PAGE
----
Charles Dickens

'On one other condition, and that is, that you stay and help us to eat it.'

Poor little Ruth was seized with a palpitation of the heart when Tom committed this appalling indiscretion, for she felt that if the dish turned out a failure, she never would be able to hold up her head before John Westlock again. Quite unconscious of her state of mind, John accepted the invitation with all imaginable heartiness; and after a little more pleasantry concerning this same pudding, and the tremendous expectations he made believe to entertain of it, she blushingly resumed her occupation, and he took a chair.

'I am here much earlier than I intended, Tom; but I will tell you, what brings me, and I think I can answer for your being glad to hear it. Is that anything you wish to show me?'

'Oh dear no!' cried Tom, who had forgotten the blotted scrap of paper in his hand, until this inquiry brought it to his recollection. '"A respectable young man, aged thirty-five"--The beginning of a description of myself. That's all.'

'I don't think you will have occasion to finish it, Tom. But how is it you never told me you had friends in London?'

Tom looked at his sister with all his might; and certainly his sister looked with all her might at him.

'Friends in London!' echoed Tom.

'Ah!' said Westlock, 'to be sure.'

'Have YOU any friends in London, Ruth, my dear!' asked Tom.

'No, Tom.'

'I am very happy to hear that I have,' said Tom, 'but it's news to me. I never knew it. They must be capital people to keep a secret, John.'

'You shall judge for yourself,' returned the other. 'Seriously, Tom, here is the plain state of the case. As I was sitting at breakfast this morning, there comes a knock at my door.'

'On which you cried out, very loud, "Come in!"' suggested Tom.

'So I did. And the person who knocked, not being a respectable young man, aged thirty-five, from the country, came in when he was invited, instead of standing gaping and staring about him on the landing. Well! When he came in, I found he was a stranger; a grave, business-like, sedate-looking, stranger. "Mr Westlock?" said he. "That is my name," said I. "The favour of a few words with you?" said he. "Pray be seated, sir," said I.'

Here John stopped for an instant, to glance towards the table, where Tom's sister, listening attentively, was still busy with the basin, which by this time made a noble appearance. Then he resumed:

'The pudding having taken a chair, Tom--'

'What!' cried Tom.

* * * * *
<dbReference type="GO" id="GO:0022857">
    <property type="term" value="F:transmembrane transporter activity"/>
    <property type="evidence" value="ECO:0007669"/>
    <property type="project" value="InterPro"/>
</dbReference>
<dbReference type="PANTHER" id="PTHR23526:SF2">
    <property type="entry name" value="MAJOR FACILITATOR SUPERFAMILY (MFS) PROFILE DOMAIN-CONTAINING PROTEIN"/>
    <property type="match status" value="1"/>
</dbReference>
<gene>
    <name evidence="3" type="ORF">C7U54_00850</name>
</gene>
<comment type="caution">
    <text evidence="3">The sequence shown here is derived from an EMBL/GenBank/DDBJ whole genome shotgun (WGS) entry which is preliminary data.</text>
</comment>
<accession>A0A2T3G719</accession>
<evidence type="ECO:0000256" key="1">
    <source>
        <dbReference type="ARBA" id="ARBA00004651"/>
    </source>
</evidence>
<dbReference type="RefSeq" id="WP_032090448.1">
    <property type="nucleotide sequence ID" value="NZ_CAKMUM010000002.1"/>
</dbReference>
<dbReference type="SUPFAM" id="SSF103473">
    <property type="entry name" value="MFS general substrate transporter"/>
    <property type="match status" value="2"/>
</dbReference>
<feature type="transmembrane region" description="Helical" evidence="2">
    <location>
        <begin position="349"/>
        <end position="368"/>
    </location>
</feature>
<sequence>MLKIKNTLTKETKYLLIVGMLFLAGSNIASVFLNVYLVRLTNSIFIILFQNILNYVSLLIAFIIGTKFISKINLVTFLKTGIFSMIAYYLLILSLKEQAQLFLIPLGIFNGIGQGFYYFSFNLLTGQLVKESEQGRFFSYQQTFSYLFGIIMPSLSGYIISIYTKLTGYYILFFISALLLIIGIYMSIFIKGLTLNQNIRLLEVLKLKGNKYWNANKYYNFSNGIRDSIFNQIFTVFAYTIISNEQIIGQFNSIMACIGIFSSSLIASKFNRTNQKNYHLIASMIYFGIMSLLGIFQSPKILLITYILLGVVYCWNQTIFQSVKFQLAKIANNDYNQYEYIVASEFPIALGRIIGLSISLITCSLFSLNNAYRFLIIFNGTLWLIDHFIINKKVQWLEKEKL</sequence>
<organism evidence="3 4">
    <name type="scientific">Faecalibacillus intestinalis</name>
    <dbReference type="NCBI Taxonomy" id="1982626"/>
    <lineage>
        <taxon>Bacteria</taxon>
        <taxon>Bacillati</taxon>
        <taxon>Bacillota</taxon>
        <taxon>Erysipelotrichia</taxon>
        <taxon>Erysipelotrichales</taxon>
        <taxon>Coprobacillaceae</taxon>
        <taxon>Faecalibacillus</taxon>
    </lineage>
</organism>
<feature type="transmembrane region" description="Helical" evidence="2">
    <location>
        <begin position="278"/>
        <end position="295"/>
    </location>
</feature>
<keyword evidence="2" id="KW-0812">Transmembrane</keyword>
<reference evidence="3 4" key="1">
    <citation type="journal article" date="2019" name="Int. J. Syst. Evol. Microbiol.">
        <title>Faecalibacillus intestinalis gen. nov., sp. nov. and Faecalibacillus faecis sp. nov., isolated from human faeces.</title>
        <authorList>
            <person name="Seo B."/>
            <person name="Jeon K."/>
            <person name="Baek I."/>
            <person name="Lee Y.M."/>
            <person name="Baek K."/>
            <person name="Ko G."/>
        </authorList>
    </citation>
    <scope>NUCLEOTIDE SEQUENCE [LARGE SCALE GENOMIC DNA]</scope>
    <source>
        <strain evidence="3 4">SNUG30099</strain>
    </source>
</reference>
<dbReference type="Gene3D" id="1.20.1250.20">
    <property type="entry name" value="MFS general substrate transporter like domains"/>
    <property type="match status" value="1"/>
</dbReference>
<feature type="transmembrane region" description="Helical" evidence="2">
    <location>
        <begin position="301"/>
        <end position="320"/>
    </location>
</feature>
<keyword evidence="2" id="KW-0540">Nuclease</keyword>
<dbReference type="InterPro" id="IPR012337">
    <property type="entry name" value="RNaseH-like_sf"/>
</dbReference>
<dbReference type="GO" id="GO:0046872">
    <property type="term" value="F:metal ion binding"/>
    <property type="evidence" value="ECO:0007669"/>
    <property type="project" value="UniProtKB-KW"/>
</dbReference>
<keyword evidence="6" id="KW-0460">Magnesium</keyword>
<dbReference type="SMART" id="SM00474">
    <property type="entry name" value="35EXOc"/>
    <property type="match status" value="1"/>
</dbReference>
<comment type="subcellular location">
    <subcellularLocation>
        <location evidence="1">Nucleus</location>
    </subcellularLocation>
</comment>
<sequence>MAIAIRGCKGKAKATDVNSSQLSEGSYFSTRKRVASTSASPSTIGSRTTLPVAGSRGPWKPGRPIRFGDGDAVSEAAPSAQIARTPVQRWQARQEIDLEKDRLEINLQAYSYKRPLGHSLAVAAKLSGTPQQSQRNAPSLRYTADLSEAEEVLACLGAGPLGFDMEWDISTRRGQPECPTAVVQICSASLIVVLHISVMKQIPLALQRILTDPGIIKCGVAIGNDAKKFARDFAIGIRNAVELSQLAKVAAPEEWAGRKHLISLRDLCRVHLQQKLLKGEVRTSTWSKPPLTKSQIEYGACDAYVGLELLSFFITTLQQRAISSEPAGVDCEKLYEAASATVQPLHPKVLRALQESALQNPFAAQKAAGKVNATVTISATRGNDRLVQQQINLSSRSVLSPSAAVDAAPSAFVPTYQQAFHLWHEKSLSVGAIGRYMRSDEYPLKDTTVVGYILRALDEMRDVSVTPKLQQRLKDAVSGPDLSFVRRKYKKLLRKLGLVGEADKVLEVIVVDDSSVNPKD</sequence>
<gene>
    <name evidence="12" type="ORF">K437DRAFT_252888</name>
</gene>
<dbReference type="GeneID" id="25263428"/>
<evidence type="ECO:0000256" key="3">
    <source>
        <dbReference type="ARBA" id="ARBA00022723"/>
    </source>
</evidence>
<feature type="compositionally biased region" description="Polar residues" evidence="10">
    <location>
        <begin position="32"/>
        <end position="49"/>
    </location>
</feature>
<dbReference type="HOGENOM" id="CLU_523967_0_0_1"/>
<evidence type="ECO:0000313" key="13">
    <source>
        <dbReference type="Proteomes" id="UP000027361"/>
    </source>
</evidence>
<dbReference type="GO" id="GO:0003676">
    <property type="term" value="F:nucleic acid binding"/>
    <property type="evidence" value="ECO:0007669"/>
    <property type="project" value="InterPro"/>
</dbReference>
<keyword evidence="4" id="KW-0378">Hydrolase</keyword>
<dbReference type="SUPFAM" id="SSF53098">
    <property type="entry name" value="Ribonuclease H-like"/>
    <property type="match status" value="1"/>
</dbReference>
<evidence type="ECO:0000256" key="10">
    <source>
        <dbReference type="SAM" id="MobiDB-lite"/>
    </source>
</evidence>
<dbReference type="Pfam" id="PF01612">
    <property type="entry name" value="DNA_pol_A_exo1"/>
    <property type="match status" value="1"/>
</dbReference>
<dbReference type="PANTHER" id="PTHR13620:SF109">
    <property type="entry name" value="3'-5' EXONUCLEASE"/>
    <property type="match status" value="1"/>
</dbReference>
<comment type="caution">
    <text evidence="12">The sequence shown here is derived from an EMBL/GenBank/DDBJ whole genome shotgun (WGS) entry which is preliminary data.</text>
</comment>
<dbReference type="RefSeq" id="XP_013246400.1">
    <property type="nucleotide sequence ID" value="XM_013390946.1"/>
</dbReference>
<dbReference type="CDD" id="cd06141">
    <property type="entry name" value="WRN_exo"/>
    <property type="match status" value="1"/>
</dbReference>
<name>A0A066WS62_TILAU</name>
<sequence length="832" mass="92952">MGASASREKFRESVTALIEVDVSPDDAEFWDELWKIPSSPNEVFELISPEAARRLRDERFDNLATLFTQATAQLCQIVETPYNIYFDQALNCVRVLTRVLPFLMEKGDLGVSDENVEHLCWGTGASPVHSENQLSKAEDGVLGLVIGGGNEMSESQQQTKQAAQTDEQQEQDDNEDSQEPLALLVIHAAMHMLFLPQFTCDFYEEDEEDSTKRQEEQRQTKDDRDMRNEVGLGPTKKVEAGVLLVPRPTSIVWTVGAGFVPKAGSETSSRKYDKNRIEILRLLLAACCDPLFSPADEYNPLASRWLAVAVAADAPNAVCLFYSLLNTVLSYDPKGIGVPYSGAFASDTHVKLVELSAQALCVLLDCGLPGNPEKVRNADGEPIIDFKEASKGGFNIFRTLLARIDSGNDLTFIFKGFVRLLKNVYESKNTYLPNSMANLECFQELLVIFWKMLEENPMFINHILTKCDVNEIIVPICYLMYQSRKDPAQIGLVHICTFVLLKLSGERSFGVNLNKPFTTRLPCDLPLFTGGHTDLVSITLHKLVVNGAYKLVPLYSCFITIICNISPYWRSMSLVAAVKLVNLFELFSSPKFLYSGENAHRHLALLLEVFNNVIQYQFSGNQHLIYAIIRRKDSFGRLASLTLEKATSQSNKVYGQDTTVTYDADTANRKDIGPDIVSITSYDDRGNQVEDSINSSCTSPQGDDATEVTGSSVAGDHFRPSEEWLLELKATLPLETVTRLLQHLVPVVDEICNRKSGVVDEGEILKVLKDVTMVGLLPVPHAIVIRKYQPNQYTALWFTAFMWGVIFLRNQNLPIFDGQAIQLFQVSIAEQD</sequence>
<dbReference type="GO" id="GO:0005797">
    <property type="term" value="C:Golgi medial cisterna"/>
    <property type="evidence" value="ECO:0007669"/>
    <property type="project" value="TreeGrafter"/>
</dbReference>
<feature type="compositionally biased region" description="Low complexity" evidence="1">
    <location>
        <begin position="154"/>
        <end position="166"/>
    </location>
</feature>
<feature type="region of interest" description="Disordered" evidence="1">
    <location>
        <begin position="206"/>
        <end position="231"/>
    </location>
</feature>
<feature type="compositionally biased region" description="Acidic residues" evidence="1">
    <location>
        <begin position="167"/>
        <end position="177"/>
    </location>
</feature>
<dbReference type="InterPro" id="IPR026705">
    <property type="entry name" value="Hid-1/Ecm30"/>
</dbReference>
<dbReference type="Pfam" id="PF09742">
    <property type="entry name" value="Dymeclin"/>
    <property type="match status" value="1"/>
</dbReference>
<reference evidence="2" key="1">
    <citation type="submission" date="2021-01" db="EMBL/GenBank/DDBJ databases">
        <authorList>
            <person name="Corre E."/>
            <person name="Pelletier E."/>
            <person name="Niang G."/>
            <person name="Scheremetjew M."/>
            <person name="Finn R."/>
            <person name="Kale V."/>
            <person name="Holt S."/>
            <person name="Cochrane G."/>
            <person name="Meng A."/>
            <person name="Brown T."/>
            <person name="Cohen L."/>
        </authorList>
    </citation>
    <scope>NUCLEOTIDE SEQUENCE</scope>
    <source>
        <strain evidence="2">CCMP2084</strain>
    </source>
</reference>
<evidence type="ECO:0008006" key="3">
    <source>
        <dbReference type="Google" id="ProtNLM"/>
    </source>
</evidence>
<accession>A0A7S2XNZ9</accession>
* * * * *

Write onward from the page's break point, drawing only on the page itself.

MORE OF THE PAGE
'Having taken a chair.'

'You said a pudding.'

'No, no,' replied John, colouring rather; 'a chair. The idea of a stranger coming into my rooms at half-past eight o'clock in the morning, and taking a pudding! Having taken a chair, Tom, a chair-- amazed me by opening the conversation thus: "I believe you are acquainted, sir, with Mr Thomas Pinch?"

'No!' cried Tom.

'His very words, I assure you. I told him I was. Did I know where you were at present residing? Yes. In London? Yes. He had casually heard, in a roundabout way, that you had left your situation with Mr Pecksniff. Was that the fact? Yes, it was. Did you want another? Yes, you did.'

'Certainly,' said Tom, nodding his head.

'Just what I impressed upon him. You may rest assured that I set that point beyond the possibility of any mistake, and gave him distinctly to understand that he might make up his mind about it. Very well.'

"Then," said he, "I think I can accommodate him."'

Tom's sister stopped short.

'Lord bless me!' cried Tom. 'Ruth, my dear, "think I can accommodate him."'

'Of course I begged him,' pursued John Westlock, glancing at Tom's sister, who was not less eager in her interest than Tom himself, 'to proceed, and said that I would undertake to see you immediately. He replied that he had very little to say, being a man of few words, but such as it was, it was to the purpose--and so, indeed, it turned out--for he immediately went on to tell me that a friend of his was in want of a kind of secretary and librarian; and that although the salary was small, being only a hundred pounds a year, with neither board nor lodging, still the duties were not heavy, and there the post was.